Primelite continues our look at the different types of light bulbs. From Incandescent to LED, lighting has changed immensely over the past 200+ years. In the past weeks we’ve taken a look at Incandescent Bulbs and Reflector Lamps (Incandescent). This week we’ll explore Tungsten-Halogen Lamps.
What is a Tungsten-Halogen Lamps.
The Tungsten-Halogen lamp, also know as Quartz-Halogen, Quartz Iodine or Halogen lamp, is an incandescent light that includes a halogen gas (iodine, bromine). As in regular incandescent bulbs, the halogen bulb contains a tungsten filament. This combination of halogen gas and tungsten filament produces a light of higher illumination and color temperature in a smaller sized bulb.
One drawback of the tungsten-halogen lamp is the extreme heat output. Because of the heat, tungsten-halogen lamps are constructed of a much thicker glass typically made of fused quartz, high-silica glass or aluminosilicate. The bulb also produces a “bluer” white light, closer to sunlight, when compared to the “warmer” white produced by ordinary incandescent bulbs. The lamps also offer “full on brightness” and are dimmable.
The small size of the tungsten-halogen bulbs make them perfect for use in residential and commercial track lighting, recessed lights (cans), in retail environments and for product display lighting. The television and film industries have long embraced the tungsten-halogen lamp due to their lumen output and size.
Tungsten-Halogen lamps come in numerous sizes and configurations, the most common being single or double ended (single containing one bulb, double two). The double ended lamps are generally used for work lights and film production lamps. The most common single bulb tungsten-halogen lamp is the MR-16.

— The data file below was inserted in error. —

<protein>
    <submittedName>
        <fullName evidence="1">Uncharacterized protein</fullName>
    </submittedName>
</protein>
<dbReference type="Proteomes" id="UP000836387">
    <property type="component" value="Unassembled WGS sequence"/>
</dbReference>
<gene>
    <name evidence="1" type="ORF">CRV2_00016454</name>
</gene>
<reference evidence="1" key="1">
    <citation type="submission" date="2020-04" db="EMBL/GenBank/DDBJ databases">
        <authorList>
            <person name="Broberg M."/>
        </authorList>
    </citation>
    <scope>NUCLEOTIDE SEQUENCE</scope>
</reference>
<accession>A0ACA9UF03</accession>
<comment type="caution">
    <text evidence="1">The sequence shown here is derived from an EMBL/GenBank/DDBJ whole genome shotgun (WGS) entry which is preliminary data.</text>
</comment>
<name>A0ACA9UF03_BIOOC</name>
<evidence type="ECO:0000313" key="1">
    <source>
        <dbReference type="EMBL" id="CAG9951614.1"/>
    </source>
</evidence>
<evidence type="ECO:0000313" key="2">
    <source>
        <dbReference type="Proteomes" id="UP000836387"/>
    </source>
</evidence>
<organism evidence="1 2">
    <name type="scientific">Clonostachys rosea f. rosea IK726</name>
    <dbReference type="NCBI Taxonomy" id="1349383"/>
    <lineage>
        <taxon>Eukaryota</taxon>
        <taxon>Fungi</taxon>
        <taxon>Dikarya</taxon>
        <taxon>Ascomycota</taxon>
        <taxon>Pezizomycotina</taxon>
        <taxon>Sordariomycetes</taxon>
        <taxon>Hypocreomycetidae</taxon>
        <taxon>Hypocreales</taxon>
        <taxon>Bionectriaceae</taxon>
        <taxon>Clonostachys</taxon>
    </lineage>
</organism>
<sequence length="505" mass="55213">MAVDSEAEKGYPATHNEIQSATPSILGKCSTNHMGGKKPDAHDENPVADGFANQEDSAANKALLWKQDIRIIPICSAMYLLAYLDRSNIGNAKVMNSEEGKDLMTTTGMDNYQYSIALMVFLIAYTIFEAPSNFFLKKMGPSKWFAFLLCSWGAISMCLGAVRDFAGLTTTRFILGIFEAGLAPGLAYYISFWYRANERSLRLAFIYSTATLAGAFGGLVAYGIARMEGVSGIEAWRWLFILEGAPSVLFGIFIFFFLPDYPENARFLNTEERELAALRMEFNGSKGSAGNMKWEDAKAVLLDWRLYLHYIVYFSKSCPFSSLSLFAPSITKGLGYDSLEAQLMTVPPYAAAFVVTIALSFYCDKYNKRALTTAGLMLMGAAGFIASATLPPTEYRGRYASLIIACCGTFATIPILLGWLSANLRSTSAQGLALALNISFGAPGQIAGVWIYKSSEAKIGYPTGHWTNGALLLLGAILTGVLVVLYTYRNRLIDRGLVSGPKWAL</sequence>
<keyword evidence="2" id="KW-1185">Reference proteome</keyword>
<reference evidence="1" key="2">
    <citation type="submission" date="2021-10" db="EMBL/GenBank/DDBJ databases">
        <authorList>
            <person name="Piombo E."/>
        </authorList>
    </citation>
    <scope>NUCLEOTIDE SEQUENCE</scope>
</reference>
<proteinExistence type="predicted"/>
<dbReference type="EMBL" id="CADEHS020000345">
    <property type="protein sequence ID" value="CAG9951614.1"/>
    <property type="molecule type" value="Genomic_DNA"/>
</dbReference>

MR-16 bulbs are the workhorse of the tungsten-halogen family. These “multifaceted reflector” (MR ) lamps consist of a halogen bulb integrated with a glass reflector. The reflector can be faceted or smooth resulting in different beams, from narrow spot lights to wide flood lights. MR-16 bulbs are very useful for directional lighting and are used in track lighting, recessed cans, pendent fixtures, desk lamps, landscape and retail lighting.
While there are many advantages to the tungsten-halogen lamp, there are a few disadvantages. As previously mentioned the bulbs do get extremely hot, which can lead to an explosion, resulting in the need of a protective glass over the bulb. The bulbs themselves must not be touched by human fingers because the skin oils left behind can lead to bulb failure. Even with these problems the tungsten-halogen lamp has proved to be very important to the lighting field.
As with all incandescent bulbs, the tungsten-halogen lamps are being phased out and replaced with LED versions which are more efferent, do not have temperature issues and are cheaper to light.
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